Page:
Eduardo Garcia spent most of his youth in Venezuela, and it breaks his heart to see how it’s being torn apart, its people killed. Even worse, why is the world ignoring it?
This has to be the most emotionally charged word any Latin-American man can say. What is Patria? Patria is that mother who gave birth to you and was willing to give her life for you as a child. Patria is the beautiful girl you woo as you grow into a young man, seeing her so beautiful that you find yourself thinking you are unworthy of her love. Patria is that wife you provide with a home worthy of her. Patria is the daughter you must protect from all those less than honorable men who plan to take advantage of her. For her, you are a good man, you are willing to fight for her and, if necessary, die for her.
Although I was born on U.S. soil, I spent most of my youth in Venezuela. For me, the land of Bolivar is my second Patria. So its recent descent into chaos, I am not ashamed to say, brings tears to my eyes. What hurts even more is how it is almost completely ignored by the world media. As the events in Kiev make front page news, plastered on every news outlet, the Venezuelan revolts are relegated to a quarter page photo with a 3 line side note.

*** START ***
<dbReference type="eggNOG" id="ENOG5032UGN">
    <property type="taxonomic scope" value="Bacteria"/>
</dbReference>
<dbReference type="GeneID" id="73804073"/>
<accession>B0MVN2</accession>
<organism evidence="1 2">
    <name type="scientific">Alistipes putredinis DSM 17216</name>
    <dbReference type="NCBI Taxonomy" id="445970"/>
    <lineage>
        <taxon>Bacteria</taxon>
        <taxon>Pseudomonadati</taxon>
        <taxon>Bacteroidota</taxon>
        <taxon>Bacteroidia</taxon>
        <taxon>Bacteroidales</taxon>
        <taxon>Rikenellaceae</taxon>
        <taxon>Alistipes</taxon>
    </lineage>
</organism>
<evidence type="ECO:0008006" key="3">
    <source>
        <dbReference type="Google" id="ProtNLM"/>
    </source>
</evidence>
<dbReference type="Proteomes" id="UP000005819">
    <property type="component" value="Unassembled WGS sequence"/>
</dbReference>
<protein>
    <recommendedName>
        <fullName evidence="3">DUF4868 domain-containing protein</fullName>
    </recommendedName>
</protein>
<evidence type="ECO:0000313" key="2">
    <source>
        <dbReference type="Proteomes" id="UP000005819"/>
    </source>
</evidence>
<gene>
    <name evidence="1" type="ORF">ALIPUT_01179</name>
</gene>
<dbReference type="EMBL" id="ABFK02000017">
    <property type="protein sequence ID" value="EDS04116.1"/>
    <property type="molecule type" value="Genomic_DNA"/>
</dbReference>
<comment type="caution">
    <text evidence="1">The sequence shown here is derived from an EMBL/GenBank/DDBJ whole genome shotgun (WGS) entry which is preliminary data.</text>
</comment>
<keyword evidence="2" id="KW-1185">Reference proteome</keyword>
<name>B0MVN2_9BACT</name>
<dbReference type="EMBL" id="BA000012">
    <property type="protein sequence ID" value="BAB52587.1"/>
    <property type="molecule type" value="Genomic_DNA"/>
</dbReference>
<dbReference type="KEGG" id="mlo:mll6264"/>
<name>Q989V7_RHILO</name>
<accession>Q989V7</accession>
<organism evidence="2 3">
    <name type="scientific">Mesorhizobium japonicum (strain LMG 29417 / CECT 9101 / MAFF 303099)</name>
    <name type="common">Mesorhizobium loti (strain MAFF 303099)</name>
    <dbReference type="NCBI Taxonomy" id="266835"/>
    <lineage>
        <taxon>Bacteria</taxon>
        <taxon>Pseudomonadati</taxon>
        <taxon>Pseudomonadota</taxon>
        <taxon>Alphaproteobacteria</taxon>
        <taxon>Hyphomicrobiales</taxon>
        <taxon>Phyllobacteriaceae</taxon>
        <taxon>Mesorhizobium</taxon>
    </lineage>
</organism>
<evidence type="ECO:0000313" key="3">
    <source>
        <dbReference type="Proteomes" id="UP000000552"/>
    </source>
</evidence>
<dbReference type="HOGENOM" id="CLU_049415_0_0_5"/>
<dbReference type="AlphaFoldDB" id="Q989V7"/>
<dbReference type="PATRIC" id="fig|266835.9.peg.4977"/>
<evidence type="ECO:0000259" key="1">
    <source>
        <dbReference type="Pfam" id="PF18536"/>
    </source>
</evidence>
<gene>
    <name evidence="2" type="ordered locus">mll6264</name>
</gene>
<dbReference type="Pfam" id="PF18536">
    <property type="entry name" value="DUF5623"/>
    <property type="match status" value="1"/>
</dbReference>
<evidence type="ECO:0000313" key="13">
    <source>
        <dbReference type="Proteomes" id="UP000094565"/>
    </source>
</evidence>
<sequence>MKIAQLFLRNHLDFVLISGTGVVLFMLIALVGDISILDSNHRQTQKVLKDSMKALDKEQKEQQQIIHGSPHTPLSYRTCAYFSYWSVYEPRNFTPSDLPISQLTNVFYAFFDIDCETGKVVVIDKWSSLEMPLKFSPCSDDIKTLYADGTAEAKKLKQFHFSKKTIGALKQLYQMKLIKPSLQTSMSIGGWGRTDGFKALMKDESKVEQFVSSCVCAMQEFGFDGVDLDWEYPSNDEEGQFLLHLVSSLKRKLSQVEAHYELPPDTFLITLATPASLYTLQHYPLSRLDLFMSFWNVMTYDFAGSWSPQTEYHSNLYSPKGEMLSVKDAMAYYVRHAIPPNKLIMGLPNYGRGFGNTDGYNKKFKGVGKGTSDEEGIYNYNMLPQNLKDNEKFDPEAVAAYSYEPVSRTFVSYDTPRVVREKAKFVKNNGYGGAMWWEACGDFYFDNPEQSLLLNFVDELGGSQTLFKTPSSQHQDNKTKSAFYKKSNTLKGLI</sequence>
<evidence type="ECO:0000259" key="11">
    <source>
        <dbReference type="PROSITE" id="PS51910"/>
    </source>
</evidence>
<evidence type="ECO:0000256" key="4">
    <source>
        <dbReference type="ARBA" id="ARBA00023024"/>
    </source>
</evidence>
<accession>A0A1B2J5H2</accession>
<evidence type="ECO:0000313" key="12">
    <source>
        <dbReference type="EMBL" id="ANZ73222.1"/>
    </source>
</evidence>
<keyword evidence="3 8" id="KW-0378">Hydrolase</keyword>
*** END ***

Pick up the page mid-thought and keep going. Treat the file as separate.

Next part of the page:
As of now, we have no idea how many people have been arrested in what started as a student protest against the current government. Armed with banners, protest signs, the occasional rock they might pick up, and, most importantly, an undying love for an idealistic dedication to a better country for them and their children, the students and protesters were confronted with the paramilitary forces of the government.
Even the leader of the protestors, Leopoldo López, gave himself up peacefully to try and avoid further deaths. The government’s reaction shortly after that was a complete shutdown of local and international telecommunications so the bad would not leak out to the rest of the world. What has been able to lip past the censors tells of protestors being shot, students being rounded up and tortured, and a martial law where soldiers hunt down anyone found walking down the street at night.
And it is reduced to a 2×2 picture with a 3 line side note or a page 3 article in the Latino section of the media outlet. REALLY!?
We covered the Riots in Egypt, 6,816 miles away. We covered the collapse of Greece, 5,852.95 miles away. We covered the events in Syria, 6,688 miles away. We are still covering the events in Ukraine, 5,697 miles away. Yet we refuse to cover events 2,804 miles away, events in a country just south of us.
And that is where the concept of Patria comes in. As frustrated as I might be with what is going on, what truly angers me is how this is ignored by the mass Media. I feel the same indignation as when someone insults the woman I love, as if she is not good enough. Is Venezuela not good enough for international attention?
Till the rest of the world decides to pay attention to what is going on, all I can do is what the Venezuelan people have asked us to do in there last few post in Twitter.
–Photo: AP / Diario Notetarde and Mauricio Centeno